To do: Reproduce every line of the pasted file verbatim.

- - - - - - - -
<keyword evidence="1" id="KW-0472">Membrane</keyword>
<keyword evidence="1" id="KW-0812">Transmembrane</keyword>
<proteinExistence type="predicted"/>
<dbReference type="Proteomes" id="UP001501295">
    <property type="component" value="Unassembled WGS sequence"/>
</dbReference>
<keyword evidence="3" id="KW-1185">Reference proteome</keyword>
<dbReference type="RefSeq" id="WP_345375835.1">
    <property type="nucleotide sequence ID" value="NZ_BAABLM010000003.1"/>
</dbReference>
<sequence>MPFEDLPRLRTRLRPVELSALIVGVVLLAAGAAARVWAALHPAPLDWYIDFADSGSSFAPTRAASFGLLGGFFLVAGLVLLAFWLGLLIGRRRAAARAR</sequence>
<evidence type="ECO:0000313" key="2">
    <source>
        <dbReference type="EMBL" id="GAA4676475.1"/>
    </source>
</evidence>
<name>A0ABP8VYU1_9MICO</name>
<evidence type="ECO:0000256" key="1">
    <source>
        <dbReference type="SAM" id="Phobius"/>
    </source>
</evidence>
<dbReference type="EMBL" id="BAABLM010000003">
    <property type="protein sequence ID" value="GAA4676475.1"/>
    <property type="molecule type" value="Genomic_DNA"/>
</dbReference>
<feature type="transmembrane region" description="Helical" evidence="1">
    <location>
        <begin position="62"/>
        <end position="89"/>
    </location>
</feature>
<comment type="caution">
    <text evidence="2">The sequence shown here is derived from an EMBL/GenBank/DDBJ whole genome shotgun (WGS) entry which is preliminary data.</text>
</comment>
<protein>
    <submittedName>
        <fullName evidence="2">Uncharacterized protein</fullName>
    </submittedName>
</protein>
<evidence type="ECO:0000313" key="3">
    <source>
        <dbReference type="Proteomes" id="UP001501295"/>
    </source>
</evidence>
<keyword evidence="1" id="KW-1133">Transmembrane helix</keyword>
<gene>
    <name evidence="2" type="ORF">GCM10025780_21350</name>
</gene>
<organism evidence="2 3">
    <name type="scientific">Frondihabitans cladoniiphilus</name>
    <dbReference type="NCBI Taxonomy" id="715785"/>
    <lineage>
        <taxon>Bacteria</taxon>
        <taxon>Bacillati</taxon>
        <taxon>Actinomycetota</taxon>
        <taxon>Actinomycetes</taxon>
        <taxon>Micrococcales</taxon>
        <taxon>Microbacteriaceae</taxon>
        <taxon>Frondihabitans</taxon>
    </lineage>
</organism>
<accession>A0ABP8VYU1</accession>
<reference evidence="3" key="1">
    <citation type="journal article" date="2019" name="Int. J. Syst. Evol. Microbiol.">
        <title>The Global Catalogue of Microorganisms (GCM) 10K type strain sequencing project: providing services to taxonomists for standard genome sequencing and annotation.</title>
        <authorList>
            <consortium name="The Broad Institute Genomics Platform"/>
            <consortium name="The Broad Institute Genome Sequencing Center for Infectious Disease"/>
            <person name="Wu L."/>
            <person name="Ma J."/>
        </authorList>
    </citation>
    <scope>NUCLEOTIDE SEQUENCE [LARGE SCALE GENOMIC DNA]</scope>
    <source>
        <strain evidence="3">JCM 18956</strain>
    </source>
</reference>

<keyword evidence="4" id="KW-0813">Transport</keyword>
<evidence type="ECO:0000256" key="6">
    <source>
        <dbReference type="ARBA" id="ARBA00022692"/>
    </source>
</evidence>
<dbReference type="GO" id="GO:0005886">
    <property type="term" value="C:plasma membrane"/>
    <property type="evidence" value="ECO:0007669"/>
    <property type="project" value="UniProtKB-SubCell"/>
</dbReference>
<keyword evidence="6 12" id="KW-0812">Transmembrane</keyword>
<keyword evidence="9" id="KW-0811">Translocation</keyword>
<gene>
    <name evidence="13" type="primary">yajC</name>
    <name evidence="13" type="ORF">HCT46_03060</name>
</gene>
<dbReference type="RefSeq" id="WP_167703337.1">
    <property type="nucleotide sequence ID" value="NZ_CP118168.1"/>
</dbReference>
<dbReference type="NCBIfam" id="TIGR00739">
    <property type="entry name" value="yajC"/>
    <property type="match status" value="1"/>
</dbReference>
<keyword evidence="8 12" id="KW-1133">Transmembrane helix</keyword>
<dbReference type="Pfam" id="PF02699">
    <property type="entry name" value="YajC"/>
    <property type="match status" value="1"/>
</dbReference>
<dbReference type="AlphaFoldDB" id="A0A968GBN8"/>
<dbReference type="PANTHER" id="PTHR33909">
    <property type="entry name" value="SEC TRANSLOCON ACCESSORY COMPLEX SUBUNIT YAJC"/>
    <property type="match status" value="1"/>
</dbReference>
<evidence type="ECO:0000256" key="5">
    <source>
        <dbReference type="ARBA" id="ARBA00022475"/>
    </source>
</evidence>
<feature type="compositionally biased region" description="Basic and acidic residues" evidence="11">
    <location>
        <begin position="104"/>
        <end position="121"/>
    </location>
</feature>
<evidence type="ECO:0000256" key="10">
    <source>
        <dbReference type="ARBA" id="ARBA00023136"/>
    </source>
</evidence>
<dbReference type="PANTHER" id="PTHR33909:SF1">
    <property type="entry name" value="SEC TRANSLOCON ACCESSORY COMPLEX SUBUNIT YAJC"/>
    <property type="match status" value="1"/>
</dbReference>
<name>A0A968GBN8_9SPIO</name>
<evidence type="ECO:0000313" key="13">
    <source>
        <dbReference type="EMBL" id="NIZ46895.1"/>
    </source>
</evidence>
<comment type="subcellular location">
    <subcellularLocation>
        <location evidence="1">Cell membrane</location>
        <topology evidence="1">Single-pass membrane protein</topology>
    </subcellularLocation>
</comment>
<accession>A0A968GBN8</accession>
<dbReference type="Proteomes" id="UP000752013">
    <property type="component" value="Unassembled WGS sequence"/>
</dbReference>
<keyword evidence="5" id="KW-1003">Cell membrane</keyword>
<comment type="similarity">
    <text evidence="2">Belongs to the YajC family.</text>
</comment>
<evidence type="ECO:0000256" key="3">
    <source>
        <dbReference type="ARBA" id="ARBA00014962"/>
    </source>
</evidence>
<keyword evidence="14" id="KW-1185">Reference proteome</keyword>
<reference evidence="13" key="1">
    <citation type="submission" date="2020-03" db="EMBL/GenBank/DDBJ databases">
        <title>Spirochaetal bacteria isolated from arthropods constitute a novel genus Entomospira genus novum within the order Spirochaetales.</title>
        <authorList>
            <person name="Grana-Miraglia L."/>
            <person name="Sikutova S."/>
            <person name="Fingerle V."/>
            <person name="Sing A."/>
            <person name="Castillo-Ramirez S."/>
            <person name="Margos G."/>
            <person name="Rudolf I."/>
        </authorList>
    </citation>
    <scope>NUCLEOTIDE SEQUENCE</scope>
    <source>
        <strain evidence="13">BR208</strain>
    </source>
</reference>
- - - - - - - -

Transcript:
<keyword evidence="1" id="KW-0472">Membrane</keyword>
<keyword evidence="1" id="KW-0812">Transmembrane</keyword>
<proteinExistence type="predicted"/>
<dbReference type="Proteomes" id="UP001501295">
    <property type="component" value="Unassembled WGS sequence"/>
</dbReference>
<keyword evidence="3" id="KW-1185">Reference proteome</keyword>
<dbReference type="RefSeq" id="WP_345375835.1">
    <property type="nucleotide sequence ID" value="NZ_BAABLM010000003.1"/>
</dbReference>
<sequence>MPFEDLPRLRTRLRPVELSALIVGVVLLAAGAAARVWAALHPAPLDWYIDFADSGSSFAPTRAASFGLLGGFFLVAGLVLLAFWLGLLIGRRRAAARAR</sequence>
<evidence type="ECO:0000313" key="2">
    <source>
        <dbReference type="EMBL" id="GAA4676475.1"/>
    </source>
</evidence>
<name>A0ABP8VYU1_9MICO</name>
<evidence type="ECO:0000256" key="1">
    <source>
        <dbReference type="SAM" id="Phobius"/>
    </source>
</evidence>
<dbReference type="EMBL" id="BAABLM010000003">
    <property type="protein sequence ID" value="GAA4676475.1"/>
    <property type="molecule type" value="Genomic_DNA"/>
</dbReference>
<feature type="transmembrane region" description="Helical" evidence="1">
    <location>
        <begin position="62"/>
        <end position="89"/>
    </location>
</feature>
<comment type="caution">
    <text evidence="2">The sequence shown here is derived from an EMBL/GenBank/DDBJ whole genome shotgun (WGS) entry which is preliminary data.</text>
</comment>
<protein>
    <submittedName>
        <fullName evidence="2">Uncharacterized protein</fullName>
    </submittedName>
</protein>
<evidence type="ECO:0000313" key="3">
    <source>
        <dbReference type="Proteomes" id="UP001501295"/>
    </source>
</evidence>
<keyword evidence="1" id="KW-1133">Transmembrane helix</keyword>
<gene>
    <name evidence="2" type="ORF">GCM10025780_21350</name>
</gene>
<organism evidence="2 3">
    <name type="scientific">Frondihabitans cladoniiphilus</name>
    <dbReference type="NCBI Taxonomy" id="715785"/>
    <lineage>
        <taxon>Bacteria</taxon>
        <taxon>Bacillati</taxon>
        <taxon>Actinomycetota</taxon>
        <taxon>Actinomycetes</taxon>
        <taxon>Micrococcales</taxon>
        <taxon>Microbacteriaceae</taxon>
        <taxon>Frondihabitans</taxon>
    </lineage>
</organism>
<accession>A0ABP8VYU1</accession>
<reference evidence="3" key="1">
    <citation type="journal article" date="2019" name="Int. J. Syst. Evol. Microbiol.">
        <title>The Global Catalogue of Microorganisms (GCM) 10K type strain sequencing project: providing services to taxonomists for standard genome sequencing and annotation.</title>
        <authorList>
            <consortium name="The Broad Institute Genomics Platform"/>
            <consortium name="The Broad Institute Genome Sequencing Center for Infectious Disease"/>
            <person name="Wu L."/>
            <person name="Ma J."/>
        </authorList>
    </citation>
    <scope>NUCLEOTIDE SEQUENCE [LARGE SCALE GENOMIC DNA]</scope>
    <source>
        <strain evidence="3">JCM 18956</strain>
    </source>
</reference>

<keyword evidence="4" id="KW-0813">Transport</keyword>
<evidence type="ECO:0000256" key="6">
    <source>
        <dbReference type="ARBA" id="ARBA00022692"/>
    </source>
</evidence>
<dbReference type="GO" id="GO:0005886">
    <property type="term" value="C:plasma membrane"/>
    <property type="evidence" value="ECO:0007669"/>
    <property type="project" value="UniProtKB-SubCell"/>
</dbReference>
<keyword evidence="6 12" id="KW-0812">Transmembrane</keyword>
<keyword evidence="9" id="KW-0811">Translocation</keyword>
<gene>
    <name evidence="13" type="primary">yajC</name>
    <name evidence="13" type="ORF">HCT46_03060</name>
</gene>
<dbReference type="RefSeq" id="WP_167703337.1">
    <property type="nucleotide sequence ID" value="NZ_CP118168.1"/>
</dbReference>
<dbReference type="NCBIfam" id="TIGR00739">
    <property type="entry name" value="yajC"/>
    <property type="match status" value="1"/>
</dbReference>
<keyword evidence="8 12" id="KW-1133">Transmembrane helix</keyword>
<dbReference type="Pfam" id="PF02699">
    <property type="entry name" value="YajC"/>
    <property type="match status" value="1"/>
</dbReference>
<dbReference type="AlphaFoldDB" id="A0A968GBN8"/>
<dbReference type="PANTHER" id="PTHR33909">
    <property type="entry name" value="SEC TRANSLOCON ACCESSORY COMPLEX SUBUNIT YAJC"/>
    <property type="match status" value="1"/>
</dbReference>
<evidence type="ECO:0000256" key="5">
    <source>
        <dbReference type="ARBA" id="ARBA00022475"/>
    </source>
</evidence>
<feature type="compositionally biased region" description="Basic and acidic residues" evidence="11">
    <location>
        <begin position="104"/>
        <end position="121"/>
    </location>
</feature>
<evidence type="ECO:0000256" key="10">
    <source>
        <dbReference type="ARBA" id="ARBA00023136"/>
    </source>
</evidence>
<dbReference type="PANTHER" id="PTHR33909:SF1">
    <property type="entry name" value="SEC TRANSLOCON ACCESSORY COMPLEX SUBUNIT YAJC"/>
    <property type="match status" value="1"/>
</dbReference>
<name>A0A968GBN8_9SPIO</name>
<evidence type="ECO:0000313" key="13">
    <source>
        <dbReference type="EMBL" id="NIZ46895.1"/>
    </source>
</evidence>
<comment type="subcellular location">
    <subcellularLocation>
        <location evidence="1">Cell membrane</location>
        <topology evidence="1">Single-pass membrane protein</topology>
    </subcellularLocation>
</comment>
<accession>A0A968GBN8</accession>
<dbReference type="Proteomes" id="UP000752013">
    <property type="component" value="Unassembled WGS sequence"/>
</dbReference>
<keyword evidence="5" id="KW-1003">Cell membrane</keyword>
<comment type="similarity">
    <text evidence="2">Belongs to the YajC family.</text>
</comment>
<evidence type="ECO:0000256" key="3">
    <source>
        <dbReference type="ARBA" id="ARBA00014962"/>
    </source>
</evidence>
<keyword evidence="14" id="KW-1185">Reference proteome</keyword>
<reference evidence="13" key="1">
    <citation type="submission" date="2020-03" db="EMBL/GenBank/DDBJ databases">
        <title>Spirochaetal bacteria isolated from arthropods constitute a novel genus Entomospira genus novum within the order Spirochaetales.</title>
        <authorList>
            <person name="Grana-Miraglia L."/>
            <person name="Sikutova S."/>
            <person name="Fingerle V."/>
            <person name="Sing A."/>
            <person name="Castillo-Ramirez S."/>
            <person name="Margos G."/>
            <person name="Rudolf I."/>
        </authorList>
    </citation>
    <scope>NUCLEOTIDE SEQUENCE</scope>
    <source>
        <strain evidence="13">BR208</strain>
    </source>
</reference>